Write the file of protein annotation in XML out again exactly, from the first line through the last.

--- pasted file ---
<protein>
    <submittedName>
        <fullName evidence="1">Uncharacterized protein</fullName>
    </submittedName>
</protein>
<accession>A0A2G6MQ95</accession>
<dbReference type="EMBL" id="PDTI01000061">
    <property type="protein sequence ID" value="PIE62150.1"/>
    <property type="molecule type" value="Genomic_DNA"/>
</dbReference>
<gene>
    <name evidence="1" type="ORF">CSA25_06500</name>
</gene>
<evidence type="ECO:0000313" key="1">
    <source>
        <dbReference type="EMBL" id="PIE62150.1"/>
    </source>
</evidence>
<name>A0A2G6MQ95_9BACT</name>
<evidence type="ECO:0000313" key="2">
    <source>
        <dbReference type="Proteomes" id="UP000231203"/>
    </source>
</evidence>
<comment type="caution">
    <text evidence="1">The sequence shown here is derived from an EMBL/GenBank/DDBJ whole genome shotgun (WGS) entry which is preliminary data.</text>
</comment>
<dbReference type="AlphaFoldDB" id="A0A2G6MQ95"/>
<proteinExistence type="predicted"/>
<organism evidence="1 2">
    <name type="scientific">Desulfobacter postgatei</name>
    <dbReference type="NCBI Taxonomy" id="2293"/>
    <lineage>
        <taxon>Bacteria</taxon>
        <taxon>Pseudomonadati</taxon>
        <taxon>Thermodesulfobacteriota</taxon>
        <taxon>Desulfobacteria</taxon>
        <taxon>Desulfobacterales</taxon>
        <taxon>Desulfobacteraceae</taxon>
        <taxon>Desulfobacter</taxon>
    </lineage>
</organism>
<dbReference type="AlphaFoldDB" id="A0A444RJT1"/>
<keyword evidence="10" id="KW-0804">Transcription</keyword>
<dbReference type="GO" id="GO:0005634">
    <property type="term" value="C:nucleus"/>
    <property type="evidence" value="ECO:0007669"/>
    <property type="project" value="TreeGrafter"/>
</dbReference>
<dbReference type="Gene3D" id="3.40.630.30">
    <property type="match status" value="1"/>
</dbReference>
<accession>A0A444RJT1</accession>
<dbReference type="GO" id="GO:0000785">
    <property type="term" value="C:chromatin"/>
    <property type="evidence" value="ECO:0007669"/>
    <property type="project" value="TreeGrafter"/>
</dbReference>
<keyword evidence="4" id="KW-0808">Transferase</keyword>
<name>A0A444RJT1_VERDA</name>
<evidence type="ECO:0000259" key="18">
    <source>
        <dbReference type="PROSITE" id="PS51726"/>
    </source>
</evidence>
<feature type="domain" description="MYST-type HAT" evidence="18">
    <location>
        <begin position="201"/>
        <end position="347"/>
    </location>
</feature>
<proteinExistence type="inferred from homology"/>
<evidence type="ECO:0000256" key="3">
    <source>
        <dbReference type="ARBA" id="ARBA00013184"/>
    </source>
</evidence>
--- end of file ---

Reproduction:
<protein>
    <submittedName>
        <fullName evidence="1">Uncharacterized protein</fullName>
    </submittedName>
</protein>
<accession>A0A2G6MQ95</accession>
<dbReference type="EMBL" id="PDTI01000061">
    <property type="protein sequence ID" value="PIE62150.1"/>
    <property type="molecule type" value="Genomic_DNA"/>
</dbReference>
<gene>
    <name evidence="1" type="ORF">CSA25_06500</name>
</gene>
<evidence type="ECO:0000313" key="1">
    <source>
        <dbReference type="EMBL" id="PIE62150.1"/>
    </source>
</evidence>
<name>A0A2G6MQ95_9BACT</name>
<evidence type="ECO:0000313" key="2">
    <source>
        <dbReference type="Proteomes" id="UP000231203"/>
    </source>
</evidence>
<comment type="caution">
    <text evidence="1">The sequence shown here is derived from an EMBL/GenBank/DDBJ whole genome shotgun (WGS) entry which is preliminary data.</text>
</comment>
<dbReference type="AlphaFoldDB" id="A0A2G6MQ95"/>
<proteinExistence type="predicted"/>
<organism evidence="1 2">
    <name type="scientific">Desulfobacter postgatei</name>
    <dbReference type="NCBI Taxonomy" id="2293"/>
    <lineage>
        <taxon>Bacteria</taxon>
        <taxon>Pseudomonadati</taxon>
        <taxon>Thermodesulfobacteriota</taxon>
        <taxon>Desulfobacteria</taxon>
        <taxon>Desulfobacterales</taxon>
        <taxon>Desulfobacteraceae</taxon>
        <taxon>Desulfobacter</taxon>
    </lineage>
</organism>
<dbReference type="AlphaFoldDB" id="A0A444RJT1"/>
<keyword evidence="10" id="KW-0804">Transcription</keyword>
<dbReference type="GO" id="GO:0005634">
    <property type="term" value="C:nucleus"/>
    <property type="evidence" value="ECO:0007669"/>
    <property type="project" value="TreeGrafter"/>
</dbReference>
<dbReference type="Gene3D" id="3.40.630.30">
    <property type="match status" value="1"/>
</dbReference>
<accession>A0A444RJT1</accession>
<dbReference type="GO" id="GO:0000785">
    <property type="term" value="C:chromatin"/>
    <property type="evidence" value="ECO:0007669"/>
    <property type="project" value="TreeGrafter"/>
</dbReference>
<keyword evidence="4" id="KW-0808">Transferase</keyword>
<name>A0A444RJT1_VERDA</name>
<evidence type="ECO:0000259" key="18">
    <source>
        <dbReference type="PROSITE" id="PS51726"/>
    </source>
</evidence>
<feature type="domain" description="MYST-type HAT" evidence="18">
    <location>
        <begin position="201"/>
        <end position="347"/>
    </location>
</feature>
<proteinExistence type="inferred from homology"/>
<evidence type="ECO:0000256" key="3">
    <source>
        <dbReference type="ARBA" id="ARBA00013184"/>
    </source>
</evidence>